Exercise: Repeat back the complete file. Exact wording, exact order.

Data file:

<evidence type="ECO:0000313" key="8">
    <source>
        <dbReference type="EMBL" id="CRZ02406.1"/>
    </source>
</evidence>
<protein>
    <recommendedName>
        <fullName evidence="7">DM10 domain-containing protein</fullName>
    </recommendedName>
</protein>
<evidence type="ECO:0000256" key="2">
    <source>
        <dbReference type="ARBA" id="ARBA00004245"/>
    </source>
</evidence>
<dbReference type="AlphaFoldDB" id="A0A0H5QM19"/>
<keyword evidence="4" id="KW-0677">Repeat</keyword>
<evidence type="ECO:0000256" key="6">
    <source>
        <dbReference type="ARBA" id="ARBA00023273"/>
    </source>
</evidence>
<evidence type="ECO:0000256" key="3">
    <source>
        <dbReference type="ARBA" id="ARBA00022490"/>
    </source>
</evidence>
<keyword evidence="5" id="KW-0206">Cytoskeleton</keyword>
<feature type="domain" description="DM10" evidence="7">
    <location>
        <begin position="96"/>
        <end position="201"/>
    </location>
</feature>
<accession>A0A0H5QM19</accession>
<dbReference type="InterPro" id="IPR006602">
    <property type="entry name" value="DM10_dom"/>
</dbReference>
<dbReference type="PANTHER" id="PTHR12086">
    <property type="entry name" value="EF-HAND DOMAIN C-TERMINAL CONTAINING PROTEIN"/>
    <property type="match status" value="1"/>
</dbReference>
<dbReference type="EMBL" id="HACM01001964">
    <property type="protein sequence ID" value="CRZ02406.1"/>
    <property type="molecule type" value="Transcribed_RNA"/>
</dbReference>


<evidence type="ECO:0000313" key="8">
    <source>
        <dbReference type="EMBL" id="CRZ02406.1"/>
    </source>
</evidence>
<protein>
    <recommendedName>
        <fullName evidence="7">DM10 domain-containing protein</fullName>
    </recommendedName>
</protein>
<evidence type="ECO:0000256" key="2">
    <source>
        <dbReference type="ARBA" id="ARBA00004245"/>
    </source>
</evidence>
<dbReference type="AlphaFoldDB" id="A0A0H5QM19"/>
<keyword evidence="4" id="KW-0677">Repeat</keyword>
<evidence type="ECO:0000256" key="6">
    <source>
        <dbReference type="ARBA" id="ARBA00023273"/>
    </source>
</evidence>
<evidence type="ECO:0000256" key="3">
    <source>
        <dbReference type="ARBA" id="ARBA00022490"/>
    </source>
</evidence>
<keyword evidence="5" id="KW-0206">Cytoskeleton</keyword>
<feature type="domain" description="DM10" evidence="7">
    <location>
        <begin position="96"/>
        <end position="201"/>
    </location>
</feature>
<accession>A0A0H5QM19</accession>
<dbReference type="InterPro" id="IPR006602">
    <property type="entry name" value="DM10_dom"/>
</dbReference>
<dbReference type="PANTHER" id="PTHR12086">
    <property type="entry name" value="EF-HAND DOMAIN C-TERMINAL CONTAINING PROTEIN"/>
    <property type="match status" value="1"/>
</dbReference>
<dbReference type="EMBL" id="HACM01001964">
    <property type="protein sequence ID" value="CRZ02406.1"/>
    <property type="molecule type" value="Transcribed_RNA"/>
</dbReference>